When I first made the transition into C# as a intermediate (or maybe Novice) Java programmer, I was not quite used to C#'s enumerator interface with its 'MoveNext()' and 'Current' scheme. I thought it was merely trying to be different from Java for no reason.
Now that I had to write an iterator that tries to enumerate all cycles in a graph, I finally see the pain in the ass of Java.
Nevermind the lack of "yield return" keyword which makes the code a lot more readable and easier to implement. I can kind of respect Java's decision not to include that keyword as it kind of abstract too much of what compiler will be doing. (I am aware of JYield, it's a brillant design but it has its drawbacks. I am not sure about the efficiency of this thing as it is kind of a hack and also it makes the code completely unreadable to people who has not heard of this package)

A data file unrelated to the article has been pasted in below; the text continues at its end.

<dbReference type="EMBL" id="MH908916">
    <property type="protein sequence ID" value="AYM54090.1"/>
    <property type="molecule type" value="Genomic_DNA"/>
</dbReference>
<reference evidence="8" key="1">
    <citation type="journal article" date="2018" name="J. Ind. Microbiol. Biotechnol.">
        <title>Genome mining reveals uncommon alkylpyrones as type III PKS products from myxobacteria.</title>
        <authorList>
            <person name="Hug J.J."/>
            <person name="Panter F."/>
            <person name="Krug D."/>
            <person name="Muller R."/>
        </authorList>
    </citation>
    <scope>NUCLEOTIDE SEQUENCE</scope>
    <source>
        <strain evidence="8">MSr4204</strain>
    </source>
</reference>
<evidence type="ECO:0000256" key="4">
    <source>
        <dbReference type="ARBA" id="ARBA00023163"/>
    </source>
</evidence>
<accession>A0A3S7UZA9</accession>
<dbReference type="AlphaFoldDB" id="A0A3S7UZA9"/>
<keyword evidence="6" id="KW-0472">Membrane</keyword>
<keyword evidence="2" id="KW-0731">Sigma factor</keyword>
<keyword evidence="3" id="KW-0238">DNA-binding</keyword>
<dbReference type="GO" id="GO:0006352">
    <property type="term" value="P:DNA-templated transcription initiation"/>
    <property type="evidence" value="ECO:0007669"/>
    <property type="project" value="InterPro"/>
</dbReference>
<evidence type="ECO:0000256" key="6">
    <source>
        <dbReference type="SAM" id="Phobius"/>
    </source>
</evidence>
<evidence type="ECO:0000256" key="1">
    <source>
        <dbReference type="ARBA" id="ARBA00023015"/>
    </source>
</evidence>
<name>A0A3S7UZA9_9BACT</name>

anyway, I digress
As I am writing my cycle iterator, I found it very troublesome to implement hasNext() and next() method. It is impossible to tell if the graph has a next cycle without advancing the state of my iterator. It would be a pain in the ass to make my program behave as the interface suggested. I will have to keep track of which method (either hasNext() or next() was call last and modify the behavior accordingly) I am just going to give up and make hasNext() behave like MoveNext() in C# and make next() behave like Current.
I do need to keep my classes as Iterable because i want the user to be able to easily put the results in a pre-defined data structure like a collection or array and I am unwilling to write more boilerplate code.
I guess my point can arguably be moot because there is a way to implement the look ahead logic. A lot of non-trivial iterator would require this kind of logic to behave as the interface specified. It is even possible to define a base class IteratorBase with the finalized method hasNext() and next() implementing this look ahead logic and allow user to override MoveNext() and getCurrent(), but it just shows that MoveNext(), Current scheme is more natural. In cases where we don't know if the iterable will end, peeking ahead is just as expensive as moving forward, we should just as well move forward.